Friday, January 28, 2011

Back to the Junkyard

by James Hansen

Simon West’s The Mechanic, a new version of the 1972 Charles Bronson film by the same name, starts as an existential character study, morphs half way through into a hitman apprenticeship story with no real purpose, and ends as a bizarrely off-putting, conspiracy-laden, action-espionage thriller. Without any connective tissue between these shifts, not to mention an unfortunate atonality and lack of conviction throughout, The Mechanic fails to succeed in any of its three mutated forms and piles up into a garbage heap.

Arthur Bishop (the always serviceable Jason Statham) is a “mechanic” – a hitman – for an international organization. He is successful and trusted because he follows orders and cleanly carries out his missions. The first 40-minutes or so of The Mechanic follow Arthur as he ponders his life of violence. A sweeping shot of Statham sitting in the dark here, a reverse version of the same shot there – existential crisis! After he is assigned a hit on his longtime friend, Arthur (for some reason) befriends Steve (Ben Foster), the son of the man he just killed. Steve, unaware it is Arthur who killed his father, lashes out after his father’s death at random car jackers. Finally, Arthur takes him under his wing and trains him to become a mechanic.

That getting through this basic premise takes nearly half of the 90-minute running time is the first (all too long) indication of adaptation trouble for Mr. West and screenwriters Lewis John Carlino and Richard Wenk; they have tried their hand at mimicking the atmospheric, silent opening of Jean Pierre Melville’s Le Samourai (a hold over homage from the 1972 version, which apparently spends it first 16 minutes in silence as Bronson prepares his first job) – a difficult task, to say the least, and one that The Mechanic misses by a mile. Showing neither the restraint nor half the intellectual intensity of Melville’s classic, The Mechanic’s first half is both tedious and tepid.

In the second half, once Steve’s apprenticeship begins, The Mechanic becomes a different movie, but unfortunately still a bad one. Ignoring the potentially interesting relational dynamics between Arthur and Steve, The Mechanic turns into a hitman training video, except without any consequence. The sideshow of disparate missions (kill a Colombian, kill your backstabbing friend, kill a 6’7’ “mechanic” who loves chihuahuas and young boys, kill an obese preacher who think he is the Messiah, etc.) occurs without a semblance of context, randomly moving from one hit to the next without a framework for any kind of narrative urgency.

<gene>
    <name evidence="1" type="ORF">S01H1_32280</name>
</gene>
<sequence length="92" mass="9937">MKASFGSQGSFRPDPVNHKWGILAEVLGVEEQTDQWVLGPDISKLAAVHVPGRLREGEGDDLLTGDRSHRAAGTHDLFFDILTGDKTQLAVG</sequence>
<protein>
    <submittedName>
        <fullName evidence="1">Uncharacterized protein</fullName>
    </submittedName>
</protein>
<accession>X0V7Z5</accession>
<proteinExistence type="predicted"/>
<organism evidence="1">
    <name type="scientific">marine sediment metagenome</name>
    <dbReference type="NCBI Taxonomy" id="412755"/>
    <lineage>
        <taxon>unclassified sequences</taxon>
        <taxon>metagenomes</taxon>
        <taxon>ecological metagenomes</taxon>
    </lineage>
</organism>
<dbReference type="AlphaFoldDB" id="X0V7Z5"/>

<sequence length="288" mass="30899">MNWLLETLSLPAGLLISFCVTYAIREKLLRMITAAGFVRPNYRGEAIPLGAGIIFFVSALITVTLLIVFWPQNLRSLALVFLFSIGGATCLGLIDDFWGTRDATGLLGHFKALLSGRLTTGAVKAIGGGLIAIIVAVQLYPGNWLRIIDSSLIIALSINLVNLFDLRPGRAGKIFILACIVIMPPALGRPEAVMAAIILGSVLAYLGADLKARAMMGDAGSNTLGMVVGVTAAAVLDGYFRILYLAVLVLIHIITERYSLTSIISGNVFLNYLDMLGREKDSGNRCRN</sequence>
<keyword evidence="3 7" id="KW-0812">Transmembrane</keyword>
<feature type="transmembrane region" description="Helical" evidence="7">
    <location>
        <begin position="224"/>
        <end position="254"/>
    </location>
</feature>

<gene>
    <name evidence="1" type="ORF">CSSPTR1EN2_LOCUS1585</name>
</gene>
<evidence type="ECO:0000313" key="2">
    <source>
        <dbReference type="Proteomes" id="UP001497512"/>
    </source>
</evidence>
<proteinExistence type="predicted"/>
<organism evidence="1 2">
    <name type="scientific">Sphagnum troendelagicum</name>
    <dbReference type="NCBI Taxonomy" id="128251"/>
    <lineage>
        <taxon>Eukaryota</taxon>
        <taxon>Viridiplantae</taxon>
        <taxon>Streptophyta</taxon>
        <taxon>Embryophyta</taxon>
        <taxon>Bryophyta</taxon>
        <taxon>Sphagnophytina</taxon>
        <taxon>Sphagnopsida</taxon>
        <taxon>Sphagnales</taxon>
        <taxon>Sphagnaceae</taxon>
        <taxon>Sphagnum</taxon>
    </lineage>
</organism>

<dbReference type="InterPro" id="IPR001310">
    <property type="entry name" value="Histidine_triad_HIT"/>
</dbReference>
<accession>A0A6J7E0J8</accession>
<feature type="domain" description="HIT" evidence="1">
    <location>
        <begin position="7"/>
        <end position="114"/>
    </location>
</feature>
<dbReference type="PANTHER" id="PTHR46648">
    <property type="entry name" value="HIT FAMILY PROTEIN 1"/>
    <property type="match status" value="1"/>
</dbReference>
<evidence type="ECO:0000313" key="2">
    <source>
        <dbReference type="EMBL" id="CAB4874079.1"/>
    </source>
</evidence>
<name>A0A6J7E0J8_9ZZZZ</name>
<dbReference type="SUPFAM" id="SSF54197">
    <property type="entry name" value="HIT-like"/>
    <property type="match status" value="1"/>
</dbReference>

When Arthur sends Steve on his first solo job to hit the 6’7 “mechanic,” he warns Steve to keep it clean, do it in a bar, and don’t take on this guy. Of course, Steve doesn’t follow the directions, gets his ass kicked, and does the job as messily as possible, all to which Arthur merely chides, “I told you to keep it clean.” And, in the next scene, out of sight, out of mind. Here, The Mechanic reveals its pornographic action construction – rather than being strung together for sexual arousal, it gets off on action sequences functioning purely to fetishize violence and first-person shooter fantasies.

Needless to say, this makes the last-gasp injections of a double-conspiracy twist and a nonsensical coda (all on top of previously non-existent narratives) all the more hysterical. Statham is a strong action star, and Ben Foster’s feisty underling provides a good counterpoint to his stoic ferocity, but The Mechanic proves unwilling (or unable) to cohere enough on any level and properly utilize Statham’s badass persona (as was done in The Transporter series, Death Race, Crank 2 High Voltage, etc.) Rather, it sets a number of disassembled pieces beside each other and never figures out how to put them together.

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